Release Date: Apr 1, 2014
Record label: ATO
Genre(s): Pop/Rock, Alternative/Indie Rock
With their fifth album, these British rockers have settled into a sonic comfort zone. After the tepidly received The Future Is Medieval and Start the Revolution Without Me, Ricky Wilson and company return to their ferocious balance of post-punk and new wave. Add to that mix a smattering of rock anthems along with soaring guitars and sharpened songwriting and the result is a band that has found their collective groove.
This record should come with a case of Harp Lager and a picture of David Cameron to throw your empty cans at. Kaiser Chiefs' fifth album is full of frothingly pissed-off working-class British rock, with shades of glam, pub rock, the Jam's lefty-mod broadsides and Oasis at their most soccerhooligan-y. The wry Brit pop of Blair-era hits like "I Predict a Riot" has been displaced by dourness; that's what a few years of Tory rule will do.
Forget the title of this album for now. It has both a spurious origin and something that’s also somewhat more meaningful to the Kaiser Chiefs (and will become clear). Let’s consider the Kaiser Chiefs, a British band of some renown in their homeland and across Europe. Since the Kaisers first came on to the scene proper in 2005, there have been at least three models.
The fifth long-player from the Leeds-based festival rockers with a penchant for climbing lighting rigs and crafting innocuous, arm-waving anthems that fuse the anthemic scope of classic Brit-pop with the insular, somewhat opaque, progressive cynicism of early-2000s indie rock, begins with the rousing "Factory Gates," a distillation of all of those aforementioned attributes that sounds almost exactly like what is arguably their most well-known song, 2005's "I Predict a Riot. " Written in multiple cities and countries and recorded in Atlanta, Georgia with producer Ben Allen, Education, Education, Education & War promises the golden vistas of a new frontier, yet delivers once again the quintessential Kaiser Chiefs album. Even its moniker, a quote from former prime minister Tony Blair, is stuck in the past, but if there's one thing that Ricky Wilson and company excel at, it's being themselves, and this ten-track collection of paeans to permeable dissatisfaction is as much a tribute album as it is a defiant gaze into the abyss.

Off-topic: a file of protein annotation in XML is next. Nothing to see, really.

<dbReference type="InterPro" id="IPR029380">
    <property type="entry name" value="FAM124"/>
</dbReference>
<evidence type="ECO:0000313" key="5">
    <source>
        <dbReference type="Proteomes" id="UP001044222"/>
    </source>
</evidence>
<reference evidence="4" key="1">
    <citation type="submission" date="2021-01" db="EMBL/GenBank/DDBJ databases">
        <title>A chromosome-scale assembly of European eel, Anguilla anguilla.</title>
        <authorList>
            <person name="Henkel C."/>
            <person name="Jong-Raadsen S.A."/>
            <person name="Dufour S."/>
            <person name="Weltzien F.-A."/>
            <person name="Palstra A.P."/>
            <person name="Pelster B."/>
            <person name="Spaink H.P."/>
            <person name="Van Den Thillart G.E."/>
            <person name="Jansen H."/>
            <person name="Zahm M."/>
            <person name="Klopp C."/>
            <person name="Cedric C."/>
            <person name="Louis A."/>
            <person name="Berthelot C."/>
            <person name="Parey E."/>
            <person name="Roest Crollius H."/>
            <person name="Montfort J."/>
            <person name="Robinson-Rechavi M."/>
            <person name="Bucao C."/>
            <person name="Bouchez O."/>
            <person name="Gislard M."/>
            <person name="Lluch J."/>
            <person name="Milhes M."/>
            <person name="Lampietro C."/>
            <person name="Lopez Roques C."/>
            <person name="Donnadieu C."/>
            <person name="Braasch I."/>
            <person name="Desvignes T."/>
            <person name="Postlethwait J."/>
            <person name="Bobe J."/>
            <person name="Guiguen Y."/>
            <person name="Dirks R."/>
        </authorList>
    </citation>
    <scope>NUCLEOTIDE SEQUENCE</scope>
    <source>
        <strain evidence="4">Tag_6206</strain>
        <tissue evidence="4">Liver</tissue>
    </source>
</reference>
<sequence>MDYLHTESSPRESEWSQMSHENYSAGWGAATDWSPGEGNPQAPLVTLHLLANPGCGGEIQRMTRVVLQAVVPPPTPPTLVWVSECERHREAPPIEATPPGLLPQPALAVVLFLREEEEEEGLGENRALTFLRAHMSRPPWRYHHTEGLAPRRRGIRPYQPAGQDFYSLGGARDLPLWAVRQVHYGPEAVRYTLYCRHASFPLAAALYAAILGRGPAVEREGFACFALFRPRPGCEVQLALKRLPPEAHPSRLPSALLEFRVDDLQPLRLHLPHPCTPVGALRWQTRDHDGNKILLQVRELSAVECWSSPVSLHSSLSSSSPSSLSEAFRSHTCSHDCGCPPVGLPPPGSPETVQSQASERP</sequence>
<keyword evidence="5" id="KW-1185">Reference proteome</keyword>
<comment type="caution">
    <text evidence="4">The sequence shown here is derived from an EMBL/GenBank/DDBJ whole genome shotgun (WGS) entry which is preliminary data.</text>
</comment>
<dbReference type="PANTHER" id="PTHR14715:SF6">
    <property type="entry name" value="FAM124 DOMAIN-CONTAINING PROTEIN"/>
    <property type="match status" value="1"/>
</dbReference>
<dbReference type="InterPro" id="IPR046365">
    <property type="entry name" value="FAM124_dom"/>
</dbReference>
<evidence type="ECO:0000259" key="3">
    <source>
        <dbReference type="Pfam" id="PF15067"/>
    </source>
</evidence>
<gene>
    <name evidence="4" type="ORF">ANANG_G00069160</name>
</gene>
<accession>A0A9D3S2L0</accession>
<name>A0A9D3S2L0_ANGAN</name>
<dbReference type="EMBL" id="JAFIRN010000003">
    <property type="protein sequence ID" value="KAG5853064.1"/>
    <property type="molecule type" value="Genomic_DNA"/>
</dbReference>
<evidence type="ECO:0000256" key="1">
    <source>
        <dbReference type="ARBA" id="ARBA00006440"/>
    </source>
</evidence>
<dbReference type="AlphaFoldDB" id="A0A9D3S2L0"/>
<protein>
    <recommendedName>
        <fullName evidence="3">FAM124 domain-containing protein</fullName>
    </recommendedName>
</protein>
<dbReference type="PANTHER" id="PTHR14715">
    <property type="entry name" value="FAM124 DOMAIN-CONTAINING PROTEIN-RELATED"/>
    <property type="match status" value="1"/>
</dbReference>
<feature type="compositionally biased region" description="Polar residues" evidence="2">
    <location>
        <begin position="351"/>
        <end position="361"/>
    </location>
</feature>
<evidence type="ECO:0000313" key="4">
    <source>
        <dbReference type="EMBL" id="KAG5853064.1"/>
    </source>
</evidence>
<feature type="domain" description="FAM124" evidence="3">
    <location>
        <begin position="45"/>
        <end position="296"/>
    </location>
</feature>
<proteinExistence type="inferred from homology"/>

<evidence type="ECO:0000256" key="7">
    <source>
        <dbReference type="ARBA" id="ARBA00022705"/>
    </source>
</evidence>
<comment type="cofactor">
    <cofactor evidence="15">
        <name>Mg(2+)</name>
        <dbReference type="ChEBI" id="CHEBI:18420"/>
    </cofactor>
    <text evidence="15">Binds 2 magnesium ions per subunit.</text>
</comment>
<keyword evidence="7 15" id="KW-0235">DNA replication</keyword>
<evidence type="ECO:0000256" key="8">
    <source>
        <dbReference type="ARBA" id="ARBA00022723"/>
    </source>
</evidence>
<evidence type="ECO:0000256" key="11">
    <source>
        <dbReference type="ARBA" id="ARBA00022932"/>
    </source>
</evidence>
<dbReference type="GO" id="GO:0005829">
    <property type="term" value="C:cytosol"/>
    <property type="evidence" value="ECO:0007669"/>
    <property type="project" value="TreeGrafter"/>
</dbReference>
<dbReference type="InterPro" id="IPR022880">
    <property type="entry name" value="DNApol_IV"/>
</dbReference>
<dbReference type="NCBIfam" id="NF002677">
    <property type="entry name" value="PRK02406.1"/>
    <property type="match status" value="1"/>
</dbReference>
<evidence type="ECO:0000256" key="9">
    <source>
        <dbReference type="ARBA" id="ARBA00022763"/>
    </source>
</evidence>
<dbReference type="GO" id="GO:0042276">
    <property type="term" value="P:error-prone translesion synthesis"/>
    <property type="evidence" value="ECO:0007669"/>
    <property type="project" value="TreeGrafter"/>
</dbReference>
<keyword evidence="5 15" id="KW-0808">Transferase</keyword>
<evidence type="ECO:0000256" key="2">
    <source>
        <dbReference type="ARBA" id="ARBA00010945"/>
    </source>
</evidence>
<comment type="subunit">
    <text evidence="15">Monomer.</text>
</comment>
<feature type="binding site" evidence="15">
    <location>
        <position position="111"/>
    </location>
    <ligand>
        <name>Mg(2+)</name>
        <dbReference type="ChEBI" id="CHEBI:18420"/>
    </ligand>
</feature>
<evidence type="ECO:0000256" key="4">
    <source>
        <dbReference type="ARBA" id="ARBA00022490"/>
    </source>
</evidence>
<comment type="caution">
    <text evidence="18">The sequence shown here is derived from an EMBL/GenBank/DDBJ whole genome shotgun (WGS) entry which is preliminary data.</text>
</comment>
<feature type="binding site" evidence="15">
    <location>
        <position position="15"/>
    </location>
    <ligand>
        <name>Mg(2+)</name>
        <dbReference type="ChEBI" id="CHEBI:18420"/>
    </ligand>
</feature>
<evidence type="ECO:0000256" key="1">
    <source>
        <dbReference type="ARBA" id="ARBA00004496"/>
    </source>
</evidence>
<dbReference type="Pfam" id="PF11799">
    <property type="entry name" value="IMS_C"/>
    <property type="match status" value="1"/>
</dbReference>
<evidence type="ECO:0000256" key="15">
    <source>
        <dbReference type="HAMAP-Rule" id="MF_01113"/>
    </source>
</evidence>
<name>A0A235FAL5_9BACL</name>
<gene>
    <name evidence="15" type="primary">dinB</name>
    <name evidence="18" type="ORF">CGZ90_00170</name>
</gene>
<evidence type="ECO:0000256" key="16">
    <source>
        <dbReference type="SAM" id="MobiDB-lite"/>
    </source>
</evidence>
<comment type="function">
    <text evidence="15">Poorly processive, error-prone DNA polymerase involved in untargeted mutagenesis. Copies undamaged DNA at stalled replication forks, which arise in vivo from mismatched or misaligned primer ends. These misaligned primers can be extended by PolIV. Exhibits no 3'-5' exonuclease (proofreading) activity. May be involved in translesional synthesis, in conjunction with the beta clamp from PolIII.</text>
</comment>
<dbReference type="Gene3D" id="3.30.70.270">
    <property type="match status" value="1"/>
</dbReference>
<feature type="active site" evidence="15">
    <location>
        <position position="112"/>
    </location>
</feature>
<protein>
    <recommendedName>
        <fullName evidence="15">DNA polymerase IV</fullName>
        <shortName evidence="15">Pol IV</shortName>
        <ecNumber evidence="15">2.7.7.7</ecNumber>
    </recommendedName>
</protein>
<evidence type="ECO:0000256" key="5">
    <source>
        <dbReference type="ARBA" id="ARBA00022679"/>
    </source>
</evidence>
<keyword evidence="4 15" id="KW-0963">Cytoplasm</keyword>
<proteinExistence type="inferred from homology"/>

Lesser bands would have called it quits if they lost a founder member, even more so if he was the one who wrote all their songs, but Kaiser Chiefs have rallied admirably on fifth album ‘Education, Education, Education & War’. Initially, things seem positive: the epic ‘Misery Company’ twins theatrical flourishes with rock muscle, while ‘Cannons’ boasts a chorus custom-built for Ricky Wilson’s energetic live singalongs. However, only the subdued, melodic ‘Coming Home’ steers away from the bluster and delivers something deeper.
Kaiser Chiefs have never again reached the heights of their 2005 debut album Employment. In fact, it wouldn’t be unfair to say that the career of the Leeds five-piece has been on a downward spiral ever since, with each subsequent release more forgettable than the last. However, while the albums have not lived up to expectations, the Kaiser Chiefs have managed to pull the odd single out of the bag every now and then.